Blu-Ray Pick of the Week: 12 Strong

“Winchester” and “Peter Rabbit” are also new to Blu-Ray this week

“12 Strong” is about the bravery of soldiers, the worry of their wives, their chop-busting camaraderie during the down time, and their cohesion and care for each other during battle time. In other words, it doesn’t do much to move the needle forward in terms of the standard formula for movies about a gallant group of *insert here (police, firefighters, special forces, girl scouts) who eke out a victory in the face of overwhelming odds. While I will say that the formula is wearing a bit thin, I’m not quite sick of it yet and it still works.

The movie wastes no time. It hits the ground running with a quick history lesson starting with the 1993 World Trade Center bombing and ends with the infamous September 11, 2001, attacks. I’ll give it points for not dwelling too long on the events of that day and attempting emotional manipulation on those who lived through it and remember it all too well.

Next thing we know, Captain Mitch Nelson (Chris Hemsworth) storms into Army headquarters in Kentucky and demands that his commanding officer,       

Lt. Colonel Bowers (Rob Riggle), take him off of his newly assigned desk duty and move him back out into the field. Specifically, he wants to take his team into Afghanistan, where the Taliban are hiding out, to take them on. Bowers is reluctant to rescind the order, but once Nelson’s friend and warrant officer Hal Spencer (Michael Shannon) tears up his retirement papers and convinces Bowers otherwise, off to Afghanistan they go.

Their mission is fairly straightforward. As laid out by the in-country commander, Colonel Mulholland (William Fichtner), Nelson and his 11 man team need to make contact with a local Taliban fighter named General Dostum (Navid Negahban), gain his trust, and work together with Dostum’s force of over 500 men to defeat the Taliban and re-take control of strategic cities from them.

This simple mission increases in complexity as Nelson meets Dostum and his unit is split in two. Director Nicolai Fuglsig does a very wise thing with his use of subtitles. Every so often, in the left hand corner of the screen, text appears telling us who we’re looking at and where they are. This greatly assists with the clarity of the story so we know where the events we are watching take place and who is involved. It would be easy to get lost in this movie if not for those subtitles, and they are greatly appreciated.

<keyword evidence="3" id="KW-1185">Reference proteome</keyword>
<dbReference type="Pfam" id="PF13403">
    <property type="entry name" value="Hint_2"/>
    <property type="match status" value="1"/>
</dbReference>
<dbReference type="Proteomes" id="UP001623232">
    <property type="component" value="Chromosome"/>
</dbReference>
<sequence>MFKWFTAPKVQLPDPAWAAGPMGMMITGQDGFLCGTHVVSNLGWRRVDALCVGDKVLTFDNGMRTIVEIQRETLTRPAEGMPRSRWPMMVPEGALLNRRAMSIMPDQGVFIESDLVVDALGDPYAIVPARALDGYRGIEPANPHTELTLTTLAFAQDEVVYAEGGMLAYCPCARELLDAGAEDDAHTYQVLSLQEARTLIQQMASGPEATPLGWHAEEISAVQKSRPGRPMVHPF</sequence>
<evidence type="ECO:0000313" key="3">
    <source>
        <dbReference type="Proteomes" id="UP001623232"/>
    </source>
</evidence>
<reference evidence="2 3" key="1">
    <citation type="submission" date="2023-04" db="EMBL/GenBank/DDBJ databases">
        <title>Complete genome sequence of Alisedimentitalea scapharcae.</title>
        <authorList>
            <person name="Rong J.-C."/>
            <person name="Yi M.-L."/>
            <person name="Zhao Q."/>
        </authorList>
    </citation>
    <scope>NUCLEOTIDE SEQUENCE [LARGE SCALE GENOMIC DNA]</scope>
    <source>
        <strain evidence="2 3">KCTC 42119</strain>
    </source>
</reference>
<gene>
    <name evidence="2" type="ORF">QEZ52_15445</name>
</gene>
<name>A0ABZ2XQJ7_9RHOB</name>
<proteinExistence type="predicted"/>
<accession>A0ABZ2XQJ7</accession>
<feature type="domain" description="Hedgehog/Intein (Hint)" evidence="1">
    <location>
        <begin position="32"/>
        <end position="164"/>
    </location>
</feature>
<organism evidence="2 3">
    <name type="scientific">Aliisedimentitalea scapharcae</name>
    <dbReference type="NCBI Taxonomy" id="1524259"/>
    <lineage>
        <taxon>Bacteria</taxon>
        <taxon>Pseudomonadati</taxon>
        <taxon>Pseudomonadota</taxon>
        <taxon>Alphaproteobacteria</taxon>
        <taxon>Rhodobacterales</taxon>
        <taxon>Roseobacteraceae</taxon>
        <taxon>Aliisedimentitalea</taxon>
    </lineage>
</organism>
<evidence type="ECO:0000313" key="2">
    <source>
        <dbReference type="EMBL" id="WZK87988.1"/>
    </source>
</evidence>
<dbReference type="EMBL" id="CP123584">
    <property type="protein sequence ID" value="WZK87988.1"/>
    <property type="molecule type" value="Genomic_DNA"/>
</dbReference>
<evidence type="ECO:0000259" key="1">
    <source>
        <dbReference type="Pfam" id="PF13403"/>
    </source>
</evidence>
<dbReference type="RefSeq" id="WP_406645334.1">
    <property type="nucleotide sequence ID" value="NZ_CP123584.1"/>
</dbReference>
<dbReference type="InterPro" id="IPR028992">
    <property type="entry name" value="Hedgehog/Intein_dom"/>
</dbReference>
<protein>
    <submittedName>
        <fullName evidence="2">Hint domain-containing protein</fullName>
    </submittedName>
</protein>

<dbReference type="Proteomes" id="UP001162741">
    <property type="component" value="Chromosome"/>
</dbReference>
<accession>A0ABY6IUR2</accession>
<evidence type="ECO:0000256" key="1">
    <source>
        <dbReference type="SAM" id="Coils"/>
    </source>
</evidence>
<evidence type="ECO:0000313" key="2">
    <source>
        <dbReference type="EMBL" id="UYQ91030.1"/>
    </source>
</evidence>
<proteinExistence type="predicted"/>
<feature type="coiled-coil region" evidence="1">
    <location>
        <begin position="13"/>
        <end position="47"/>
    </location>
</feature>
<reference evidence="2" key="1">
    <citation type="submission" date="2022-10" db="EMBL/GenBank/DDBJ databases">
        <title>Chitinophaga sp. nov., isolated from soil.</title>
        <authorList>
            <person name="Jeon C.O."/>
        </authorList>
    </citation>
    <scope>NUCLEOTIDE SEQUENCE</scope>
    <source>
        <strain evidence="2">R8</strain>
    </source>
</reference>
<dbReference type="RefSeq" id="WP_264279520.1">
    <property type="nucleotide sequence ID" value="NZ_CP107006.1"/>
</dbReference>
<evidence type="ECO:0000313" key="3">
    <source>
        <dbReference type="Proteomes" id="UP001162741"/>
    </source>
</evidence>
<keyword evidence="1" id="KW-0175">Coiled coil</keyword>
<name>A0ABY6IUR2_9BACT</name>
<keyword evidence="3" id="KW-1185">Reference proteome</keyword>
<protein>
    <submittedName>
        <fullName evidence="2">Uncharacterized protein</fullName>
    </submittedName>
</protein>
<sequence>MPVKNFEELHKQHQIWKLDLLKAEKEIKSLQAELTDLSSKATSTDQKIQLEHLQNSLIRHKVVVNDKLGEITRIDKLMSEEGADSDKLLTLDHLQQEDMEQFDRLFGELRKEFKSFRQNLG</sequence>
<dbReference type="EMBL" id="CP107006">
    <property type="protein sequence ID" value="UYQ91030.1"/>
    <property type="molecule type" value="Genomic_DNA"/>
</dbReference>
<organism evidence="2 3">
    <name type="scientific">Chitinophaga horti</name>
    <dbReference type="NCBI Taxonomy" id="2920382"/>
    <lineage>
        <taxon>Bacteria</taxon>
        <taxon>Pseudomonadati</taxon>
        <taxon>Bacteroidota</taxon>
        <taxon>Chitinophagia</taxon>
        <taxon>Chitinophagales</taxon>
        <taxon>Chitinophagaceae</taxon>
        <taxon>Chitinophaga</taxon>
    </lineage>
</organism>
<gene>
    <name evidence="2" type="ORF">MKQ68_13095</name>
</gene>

You’d be forgiven for thinking that this movie looks an awful lot like a western. It does, for multiple reasons. First and foremost, the tagline of “12 Strong” is “The Declassified True Story of the Horse Soldiers.” This name came about because horseback is the only safe way to travel the mountainous roads that have to be traversed. Secondarily, looking at the backdrop with the brown dirt and sagebrush, I couldn’t help but be reminded of a western. I was waiting for a tumbleweed to roll by at any minute. The end credits reveal that this was filmed in New Mexico. That’s when it made sense. I’m not sure how much Afghanistan actually looks like the southwestern United States, so I’m not criticizing the choice so much as I am observing that the movie looks western-like because of it.

The “horse soldiers” go up against the Taliban, who have tanks, rocket launchers, and missiles. In spite of them being better equipped on the ground, the horse soldiers at least have air support. It’s an interesting strategy that Nelson has to contemplate in looking at a map and radioing in on where the bomber flying high above should let loose its payload.

It’s less interesting once the air support is no longer available and Nelson and his team have to charge headlong on horseback into the Taliban forces. The authenticity of the movie slips a bit at that point and it becomes a bit too Hollywood and cliché as Nelson and his team rush through the enemy force, shooting every jihadi in sight to make their way to a troublesome truck launching missiles at their allies.

“12 Strong” sticks with tradition for the way these movies end as well. Once the last image fades, text appears saying what happened to them, there’s a photo of the actual crew of horse soldiers, and then, right on cue, a folksy, down home country song plays over the end credits. It’s all very typical, but that doesn’t make it bad. At least, not yet. Rent it.

Also New This Week


I first heard about the Winchester House several years ago, and it has fascinated me ever since. It’s a house in San Jose, California, that was constantly under construction during the late 1800s and early 1900s, with stairways and doors leading to nowhere. The owner of the house was Sarah Winchester, widow of the man who invented the Winchester repeating rifle--an incredibly popular firearm of the 1800s that helped the North win the “War Between the States” and was used by many pioneers during the years of westward expansion. She believed that the spirits of those killed by a Winchester rifle would seek her out for vengeance, so she built the house to confuse the spirits so they couldn’t easily find her when they came.